LettersUNIQUE YANIQUE I read the “Author’s Voice” piece on Tiphanie Yanique, J00 (Summer 2010), with interest. I had the great pleasure of auditing Yanique’s senior seminar in Caribbean literature at Drew University in Madison, New Jersey, this spring. She is so bright, innovative, and inspiring, and such a wonderfully creative teacher. And her book is a fun and rewarding read, in the tradition of Jamaica Kincaid and Edwidge Danticat. Go, girl!
Steve Leviss, A89P, A91P
Mountain Lakes, New Jersey
I was disappointed to find that “Mothers of Invention” (Summer
2010) focuses solely on mothers and completely neglects to mention fathers.
In this generation, when fathers are assuming more child-rearing responsibilities,
I would have expected Professor Scarlett to include at least one example
of a creative father.
I’ve read the poem “Inside the Church,” by Rebecca Kaiser Gibson (Summer 2010), and even though I’m a retired English teacher, I readily confess to cluelessness about its content and theme. The poem is about a horse in a church. I wonder how the horse got into a church in the first place. Like so many contemporary poets, Gibson is writing about a personal experience, but what is her point? In the second stanza, the horse is “whinnying over the bowed heads, galloping over the grass” (after leaving church, I hope). At the conclusion, Gibson finds that the “horse prophesied the horse I knew . . . and of life running.” I’m glad I’m
not a high school student taking a high-stakes standardized test and having
to discuss this poem.
From the horse’s mouth: Perhaps it would help to consider the horse as an embodiment of the force of ongoing, insistent, and unsanctimonious life. One (perhaps not just this particular poet) might crave a connection to such a compelling and uncompromising force. —Rebecca Kaiser Gibson
I very much enjoyed the Summer 2010 issue of Tufts Magazine.
I was particularly intrigued by “Slavery in Our Midst,” Hugh Howard’s article about the Royall House and Slave Quarters. I had no idea that buildings of such historical significance were steps from the Tufts campus. I also admired Vestal McIntyre’s fiction excerpt “The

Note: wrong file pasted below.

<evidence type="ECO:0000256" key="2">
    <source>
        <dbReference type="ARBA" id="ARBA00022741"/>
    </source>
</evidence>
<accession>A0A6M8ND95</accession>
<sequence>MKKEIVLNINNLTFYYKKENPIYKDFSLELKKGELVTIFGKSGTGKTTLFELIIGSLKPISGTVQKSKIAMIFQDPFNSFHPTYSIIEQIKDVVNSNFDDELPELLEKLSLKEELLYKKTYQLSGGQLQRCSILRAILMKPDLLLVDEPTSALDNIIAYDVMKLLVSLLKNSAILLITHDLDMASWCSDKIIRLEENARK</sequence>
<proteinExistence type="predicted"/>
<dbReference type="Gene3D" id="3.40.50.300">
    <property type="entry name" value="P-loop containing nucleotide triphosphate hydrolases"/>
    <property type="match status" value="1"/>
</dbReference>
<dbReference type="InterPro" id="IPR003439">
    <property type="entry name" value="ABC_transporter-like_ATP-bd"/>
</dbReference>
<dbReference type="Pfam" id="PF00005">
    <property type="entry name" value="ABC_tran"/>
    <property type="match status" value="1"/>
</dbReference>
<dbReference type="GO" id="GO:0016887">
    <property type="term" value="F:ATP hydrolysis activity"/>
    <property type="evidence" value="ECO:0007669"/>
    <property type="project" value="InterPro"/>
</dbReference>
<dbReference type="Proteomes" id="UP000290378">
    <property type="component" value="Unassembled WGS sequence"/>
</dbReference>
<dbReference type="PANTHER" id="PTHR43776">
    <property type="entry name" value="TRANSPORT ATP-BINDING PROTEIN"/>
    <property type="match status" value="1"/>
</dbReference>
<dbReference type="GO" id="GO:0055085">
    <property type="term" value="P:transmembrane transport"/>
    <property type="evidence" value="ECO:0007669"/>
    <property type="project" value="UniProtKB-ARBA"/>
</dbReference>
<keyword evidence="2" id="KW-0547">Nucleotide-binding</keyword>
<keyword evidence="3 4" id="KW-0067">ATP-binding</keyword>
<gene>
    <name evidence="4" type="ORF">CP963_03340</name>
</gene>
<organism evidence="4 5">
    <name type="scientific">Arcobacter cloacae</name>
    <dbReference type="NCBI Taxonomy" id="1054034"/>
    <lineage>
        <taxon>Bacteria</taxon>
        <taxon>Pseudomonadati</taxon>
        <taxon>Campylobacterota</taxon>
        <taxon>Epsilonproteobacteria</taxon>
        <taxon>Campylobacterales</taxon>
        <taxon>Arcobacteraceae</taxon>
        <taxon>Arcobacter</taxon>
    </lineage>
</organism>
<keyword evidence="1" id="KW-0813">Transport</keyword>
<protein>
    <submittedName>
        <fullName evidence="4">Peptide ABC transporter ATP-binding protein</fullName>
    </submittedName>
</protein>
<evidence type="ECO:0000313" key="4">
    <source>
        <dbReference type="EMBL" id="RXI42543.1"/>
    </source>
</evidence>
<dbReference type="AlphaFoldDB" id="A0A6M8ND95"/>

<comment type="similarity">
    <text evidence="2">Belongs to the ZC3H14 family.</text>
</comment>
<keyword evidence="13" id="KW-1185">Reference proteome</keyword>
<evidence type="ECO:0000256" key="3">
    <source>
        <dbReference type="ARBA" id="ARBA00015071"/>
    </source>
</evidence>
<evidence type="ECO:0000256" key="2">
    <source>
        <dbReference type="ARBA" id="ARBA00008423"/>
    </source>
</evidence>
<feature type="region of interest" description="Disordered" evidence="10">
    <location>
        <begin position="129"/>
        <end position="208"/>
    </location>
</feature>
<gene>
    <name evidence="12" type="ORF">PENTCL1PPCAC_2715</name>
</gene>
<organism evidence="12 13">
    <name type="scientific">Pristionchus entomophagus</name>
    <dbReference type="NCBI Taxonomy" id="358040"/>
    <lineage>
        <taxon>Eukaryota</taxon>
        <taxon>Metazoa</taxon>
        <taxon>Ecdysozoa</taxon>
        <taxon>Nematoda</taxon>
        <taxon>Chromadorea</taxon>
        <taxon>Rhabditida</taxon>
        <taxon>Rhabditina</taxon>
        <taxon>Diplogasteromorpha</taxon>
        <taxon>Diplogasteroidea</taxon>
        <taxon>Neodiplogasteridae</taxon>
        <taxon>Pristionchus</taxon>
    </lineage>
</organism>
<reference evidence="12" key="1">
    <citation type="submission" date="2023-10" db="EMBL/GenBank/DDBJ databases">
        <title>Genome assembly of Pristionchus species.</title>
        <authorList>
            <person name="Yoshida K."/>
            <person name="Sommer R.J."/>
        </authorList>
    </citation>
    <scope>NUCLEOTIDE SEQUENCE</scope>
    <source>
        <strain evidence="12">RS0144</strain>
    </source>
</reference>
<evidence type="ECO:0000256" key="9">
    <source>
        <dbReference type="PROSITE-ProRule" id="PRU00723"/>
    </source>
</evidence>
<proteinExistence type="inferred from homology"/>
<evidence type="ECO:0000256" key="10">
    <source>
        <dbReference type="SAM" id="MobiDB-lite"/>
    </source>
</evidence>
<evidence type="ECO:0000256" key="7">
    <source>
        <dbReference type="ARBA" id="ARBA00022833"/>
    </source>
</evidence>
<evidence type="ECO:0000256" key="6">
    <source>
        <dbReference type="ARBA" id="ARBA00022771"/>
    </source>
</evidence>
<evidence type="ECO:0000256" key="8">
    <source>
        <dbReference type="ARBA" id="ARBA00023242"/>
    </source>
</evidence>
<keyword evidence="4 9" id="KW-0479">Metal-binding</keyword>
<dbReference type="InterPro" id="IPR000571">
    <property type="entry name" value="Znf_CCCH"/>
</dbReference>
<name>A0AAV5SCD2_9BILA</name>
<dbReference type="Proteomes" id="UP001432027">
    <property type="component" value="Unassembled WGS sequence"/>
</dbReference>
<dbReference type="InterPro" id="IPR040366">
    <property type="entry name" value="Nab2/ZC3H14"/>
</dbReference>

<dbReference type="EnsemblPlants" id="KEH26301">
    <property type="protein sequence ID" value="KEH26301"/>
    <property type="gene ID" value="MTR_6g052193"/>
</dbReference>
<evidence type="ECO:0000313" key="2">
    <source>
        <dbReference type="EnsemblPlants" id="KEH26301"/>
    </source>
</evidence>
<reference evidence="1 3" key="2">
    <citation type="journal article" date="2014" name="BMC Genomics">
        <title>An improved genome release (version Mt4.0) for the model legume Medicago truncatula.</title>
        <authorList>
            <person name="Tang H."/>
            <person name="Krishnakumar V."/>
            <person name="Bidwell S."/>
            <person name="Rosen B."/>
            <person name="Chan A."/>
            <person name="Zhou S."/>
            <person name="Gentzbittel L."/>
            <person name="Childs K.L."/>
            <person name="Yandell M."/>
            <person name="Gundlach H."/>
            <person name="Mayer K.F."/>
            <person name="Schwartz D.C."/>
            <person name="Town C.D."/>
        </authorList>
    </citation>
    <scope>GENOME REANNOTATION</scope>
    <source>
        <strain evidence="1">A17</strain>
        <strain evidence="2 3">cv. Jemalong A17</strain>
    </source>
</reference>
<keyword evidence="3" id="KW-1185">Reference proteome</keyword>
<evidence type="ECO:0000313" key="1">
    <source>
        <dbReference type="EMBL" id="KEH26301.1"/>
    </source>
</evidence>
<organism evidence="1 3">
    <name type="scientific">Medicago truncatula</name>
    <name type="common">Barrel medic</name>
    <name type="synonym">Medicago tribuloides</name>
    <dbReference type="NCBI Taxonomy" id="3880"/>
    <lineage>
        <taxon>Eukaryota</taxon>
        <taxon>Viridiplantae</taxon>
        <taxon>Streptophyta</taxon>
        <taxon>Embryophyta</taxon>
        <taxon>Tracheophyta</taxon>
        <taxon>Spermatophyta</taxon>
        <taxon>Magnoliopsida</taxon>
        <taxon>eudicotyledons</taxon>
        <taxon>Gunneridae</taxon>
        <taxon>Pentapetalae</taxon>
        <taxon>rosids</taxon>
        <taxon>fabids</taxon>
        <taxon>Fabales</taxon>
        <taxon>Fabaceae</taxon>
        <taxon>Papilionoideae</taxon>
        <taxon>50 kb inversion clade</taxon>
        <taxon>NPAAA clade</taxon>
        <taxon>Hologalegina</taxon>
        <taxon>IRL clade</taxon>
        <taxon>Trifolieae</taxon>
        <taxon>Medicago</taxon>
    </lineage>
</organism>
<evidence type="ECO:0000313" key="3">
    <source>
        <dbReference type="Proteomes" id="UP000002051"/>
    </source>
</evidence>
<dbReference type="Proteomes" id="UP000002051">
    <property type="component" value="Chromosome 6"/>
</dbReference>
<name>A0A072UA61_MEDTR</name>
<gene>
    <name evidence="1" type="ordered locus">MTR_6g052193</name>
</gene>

Thanks for your defense of the print medium in “Let’s Get Physical” (Summer 2010) and for the job you’re doing on the magazine in general. Articles that make graduates more effective members of their communities, such as “Friends, Romans, Countrymen,” about public speaking, and “The Lion and the Lamb,” Professor Jeswald W. Salacuse’s
column about negotiation techniques, do a great service for all of us.
I just wanted to tell you that the Summer 2010 issue
of Tufts Magazine was interesting from beginning to end. Thank you!
I reported for duty with the Tufts V-12 unit nine weeks after
my eighteenth birthday on November 1, 1943, and was detached in late February
1945. My unit, V-12 Company 6, never marched to Soldiers Field in Cambridge
in the fall of 1944 as recalled by Ray Larter, E47, in “In Search of Lost Tufts” (Summer 2010). Perhaps the ROTC units marched. V-12 didn’t.
SPEECH FROM THE HEART As a former PR guy and off-and-on speechwriter for thirty-plus years, I much appreciated “Friends, Romans, Countrymen” (Summer 2010). I can vouch for Robert A. Lehrman’s assertion that speaking from the heart is effective.
A few years ago, when I accepted an invitation to speak at my town’s annual Memorial Day event, I prepared remarks based on some I found on a military website. Then, on the way home from a visit with my wife’s cousins—who lived near the former home of my wife’s deceased father, a World War II POW for two and a half years—I had second thoughts. The speech I had planned to deliver was not really about what I felt, and it was in someone else’s words. And so, with my wife driving, I wrote a new speech, using her father’s experiences as my boilerplate. An hour later, my lap was full of scrawled-over yellow legal pads.
On the hot sunny day that saw a parade dissolve into the local cemetery, where
hundreds were waiting, I was glad of my efforts in that rolling writing factory.
People are still telling me they enjoyed the stories about my father-in-law,
a war hero in every sense of the word. Incidentally, one speaker preceding
me was the mayor, who most eloquently delivered the same speech I would have
echoed a few minutes later had I not changed my mind. Seems his speechwriter
found the same web pages I did.
CORRECTIONS Bill Harris further points out that Sarah Palin spoke to the Gridiron Club in 2009, not in 2010 as was stated in “Friends, Romans, Countrymen.” Tamara M. Belmonte, J91, has alerted us to another chronological error in the same piece: Franklin D. Roosevelt’s first inauguration took place on March 4, 1933; not until 1937 was Inauguration Day moved to January. —EDITOR